BertrandRussell Mon 02-May-16 11:02:22

Why on earth would you want to?

PettsWoodParadise Mon 02-May-16 12:00:10

DD's old school suggested she move up a year (independent) as they couldn't cope with the fact she was so far ahead of the others, that was their problem so we moved her as we felt she needed to be with her peers. She also wasn't one of the oldest, mid year so she could have been with some children who were 18 months older. We moved her to a selective independent but she was still a good way ahead and we took all the opportunities the school had to stretch her or provide completely different activities including lessons from the senior school. We are home educating for last term of Y6 and focusing on what she wants to do as well as techniques for self study. She starts at Grammar school in September and I am glad she will be amongst her peers and not out of sync. I appreciate it is a fine balance for a bright child to either be singled out for being so very bright amongst their peers or singled out for having changed years - for us that problem was never going to be avoided. We felt strongly that DD needed to learn to cope with her ability and not have a major upheaval with all the social problems that causes - it has been the right decision for us but every child is different.

AndNowItsSeven Mon 02-May-16 12:03:11

What a ridiculous idea, your dd will be setted at high school.

cece Mon 02-May-16 12:11:01

Does the school agree that the work is too easy?

I have had parents tell me the very same thing - however, quite often the child in question is not showing signs that the work is too easy. Just going home and telling the parents this.

throwingpebbles Mon 02-May-16 12:24:08

It's not a totally ridiculous idea, I was bored out of my mind at my first primary. But there are other, arguably better, options than skipping a year with all the social implications that carries

blueskyinmarch Mon 02-May-16 12:30:03

Your DC might be ahead educationally but may not be emotionally mature enough to be in a class with older peers. The knock on effect would be a child leaving school not really ready for university.

I did the opposite with my smart DD. We moved her from state school to private and moved her back a year. She went from being one of the youngest in her year to one of the oldest. She was able to consolidate the work she was doing whilst learning new subjects. Now, at 18 she says she is so very glad she is a little older as she heads into her final school exams and off to uni.

Maybe you need to find other things to stimulate her thirst for learning. After school language classes, cheese club science clubs etc to supplement what she is doing in school?

RandomMess Mon 02-May-16 12:31:42

No way would I consider this. Insist on extension work, find some yourself etc.

I have 2 youngest in year DC, one of them is academically top of her year but I can tell she would have hugely benefitted from being in the year beneath her sad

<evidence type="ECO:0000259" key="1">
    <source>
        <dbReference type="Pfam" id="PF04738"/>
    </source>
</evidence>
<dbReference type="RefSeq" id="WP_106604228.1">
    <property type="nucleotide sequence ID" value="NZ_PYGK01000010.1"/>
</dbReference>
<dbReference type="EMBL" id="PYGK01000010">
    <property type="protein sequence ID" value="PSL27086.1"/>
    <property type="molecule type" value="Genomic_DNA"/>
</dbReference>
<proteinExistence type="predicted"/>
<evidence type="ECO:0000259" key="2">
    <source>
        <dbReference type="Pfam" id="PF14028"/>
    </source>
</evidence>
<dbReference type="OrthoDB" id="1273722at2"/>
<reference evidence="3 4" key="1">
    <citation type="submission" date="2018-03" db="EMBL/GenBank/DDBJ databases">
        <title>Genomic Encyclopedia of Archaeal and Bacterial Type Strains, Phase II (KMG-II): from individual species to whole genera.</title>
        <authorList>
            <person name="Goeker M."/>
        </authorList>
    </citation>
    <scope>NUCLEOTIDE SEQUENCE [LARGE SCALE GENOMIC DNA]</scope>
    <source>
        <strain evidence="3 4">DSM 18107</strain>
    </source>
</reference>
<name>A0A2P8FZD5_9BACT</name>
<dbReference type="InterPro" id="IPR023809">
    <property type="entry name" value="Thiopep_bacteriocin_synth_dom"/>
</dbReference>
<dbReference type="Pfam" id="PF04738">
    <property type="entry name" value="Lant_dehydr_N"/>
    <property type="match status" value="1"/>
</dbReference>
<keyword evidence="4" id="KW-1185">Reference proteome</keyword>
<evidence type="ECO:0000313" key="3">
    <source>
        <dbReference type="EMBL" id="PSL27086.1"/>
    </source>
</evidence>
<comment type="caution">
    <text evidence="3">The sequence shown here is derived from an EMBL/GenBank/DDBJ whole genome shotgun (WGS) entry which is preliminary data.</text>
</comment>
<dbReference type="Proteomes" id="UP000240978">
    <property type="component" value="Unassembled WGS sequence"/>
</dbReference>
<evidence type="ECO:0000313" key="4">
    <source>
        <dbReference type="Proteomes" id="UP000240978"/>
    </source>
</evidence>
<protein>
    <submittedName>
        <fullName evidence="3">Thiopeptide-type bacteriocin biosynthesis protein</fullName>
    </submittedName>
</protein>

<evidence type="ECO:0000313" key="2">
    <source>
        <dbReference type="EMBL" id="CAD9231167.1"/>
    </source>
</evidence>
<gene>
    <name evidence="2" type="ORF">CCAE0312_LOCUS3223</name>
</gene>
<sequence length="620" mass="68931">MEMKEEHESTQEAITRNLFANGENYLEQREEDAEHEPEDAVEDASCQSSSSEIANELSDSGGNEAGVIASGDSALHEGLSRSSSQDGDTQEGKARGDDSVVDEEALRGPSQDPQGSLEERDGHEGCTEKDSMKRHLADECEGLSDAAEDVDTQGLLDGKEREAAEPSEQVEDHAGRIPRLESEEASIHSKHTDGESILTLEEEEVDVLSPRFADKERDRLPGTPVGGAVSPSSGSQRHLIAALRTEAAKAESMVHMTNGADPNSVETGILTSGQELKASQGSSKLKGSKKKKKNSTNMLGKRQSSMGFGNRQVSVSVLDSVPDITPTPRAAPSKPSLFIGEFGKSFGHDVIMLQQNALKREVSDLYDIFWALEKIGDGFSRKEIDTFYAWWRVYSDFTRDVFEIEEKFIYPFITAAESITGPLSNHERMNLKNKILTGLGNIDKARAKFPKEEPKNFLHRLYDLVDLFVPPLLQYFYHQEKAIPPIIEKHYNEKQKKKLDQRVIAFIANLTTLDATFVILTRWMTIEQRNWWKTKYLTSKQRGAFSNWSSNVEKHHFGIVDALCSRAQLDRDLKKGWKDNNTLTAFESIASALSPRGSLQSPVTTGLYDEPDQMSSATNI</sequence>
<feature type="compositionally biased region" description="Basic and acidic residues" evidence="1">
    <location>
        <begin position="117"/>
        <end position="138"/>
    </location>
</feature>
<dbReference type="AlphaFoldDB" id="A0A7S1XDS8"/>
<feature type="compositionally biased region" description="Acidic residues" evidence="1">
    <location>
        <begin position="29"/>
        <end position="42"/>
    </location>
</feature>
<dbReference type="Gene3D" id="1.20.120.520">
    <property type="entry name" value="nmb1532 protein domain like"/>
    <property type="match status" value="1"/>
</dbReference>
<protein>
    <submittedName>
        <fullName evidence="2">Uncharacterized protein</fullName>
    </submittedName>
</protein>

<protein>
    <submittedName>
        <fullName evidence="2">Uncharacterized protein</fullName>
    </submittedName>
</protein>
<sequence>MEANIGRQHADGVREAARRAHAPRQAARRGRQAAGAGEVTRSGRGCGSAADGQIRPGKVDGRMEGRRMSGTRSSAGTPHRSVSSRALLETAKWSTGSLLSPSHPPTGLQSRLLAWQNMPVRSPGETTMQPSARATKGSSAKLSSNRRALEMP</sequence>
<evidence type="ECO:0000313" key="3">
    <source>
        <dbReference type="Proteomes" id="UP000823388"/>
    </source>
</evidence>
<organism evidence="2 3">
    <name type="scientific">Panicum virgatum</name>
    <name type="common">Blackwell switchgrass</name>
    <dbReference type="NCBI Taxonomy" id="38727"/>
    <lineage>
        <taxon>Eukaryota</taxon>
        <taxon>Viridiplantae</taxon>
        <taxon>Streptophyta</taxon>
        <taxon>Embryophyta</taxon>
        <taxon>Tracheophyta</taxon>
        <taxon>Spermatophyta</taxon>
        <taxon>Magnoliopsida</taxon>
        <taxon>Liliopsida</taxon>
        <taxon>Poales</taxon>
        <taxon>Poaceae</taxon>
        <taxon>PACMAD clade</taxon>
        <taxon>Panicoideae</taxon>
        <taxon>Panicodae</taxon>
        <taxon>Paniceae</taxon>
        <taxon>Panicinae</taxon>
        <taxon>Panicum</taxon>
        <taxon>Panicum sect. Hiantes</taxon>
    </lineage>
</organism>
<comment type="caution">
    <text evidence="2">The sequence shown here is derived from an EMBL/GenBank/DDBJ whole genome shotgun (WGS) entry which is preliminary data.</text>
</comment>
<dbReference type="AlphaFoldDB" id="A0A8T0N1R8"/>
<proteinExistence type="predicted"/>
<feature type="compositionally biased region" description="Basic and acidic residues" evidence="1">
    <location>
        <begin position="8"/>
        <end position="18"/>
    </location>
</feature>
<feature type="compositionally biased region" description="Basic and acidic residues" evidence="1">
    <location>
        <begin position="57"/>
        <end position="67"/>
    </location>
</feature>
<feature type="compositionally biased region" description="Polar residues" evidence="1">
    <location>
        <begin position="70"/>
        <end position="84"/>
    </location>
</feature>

LittleHouseOnTheShelf Mon 02-May-16 12:48:49

No, they need to be with their age group. If you think she's academically way ahead of her peers then see what her teacher suggests you do.

tiggytape Mon 02-May-16 13:10:51

It is very unlikely you will be granted this if your DD attends a state school.
And it is very unlikely to be wholly necessary or even beneficial unless very exceptional reasons apply.
Any school year generally has an 11 month range in terms of ages but a vastly wider range in terms of abilities. That is expected and catered for. Unless your DD is many years ahead eg well into KS4 level maths for example, it is highly likely that some other children are of similar ability and highly likely that the school have differentiated for children of this level before.
The social problems with moving out of year group can follow a child for a long time even if it is just being too young to join in with certain activities at secondary school or too young to be accepted for the next stage of education at some schools and colleges. You may find that most state secondary schools will also refuse to take any child into Year 7 at the age of 10.

As others have said, it is better if you can work with the school to provide work appropriate to her ability in the correct year group for her age. She definitely shouldn't be bored at school and should be given work that challenges her.

Foxyloxy1plus1 Mon 02-May-16 14:19:29

As PPs have said, in a state school, it's extremely unlikely for a move out of year to take place. Have you spoken to the school about it? Has it been mentioned at parents evenings?

I'd be more interested in getting the school to offer enrichment and extension ork than a move out of year. Differentiation can be up as well as down and if she's so able, there must be lots she can do independently.

If she did move up a year, she would be out of age for the rest of her schooling and what would you propose at age 17? It's really important to be socially adept and that could be compromised by moving her.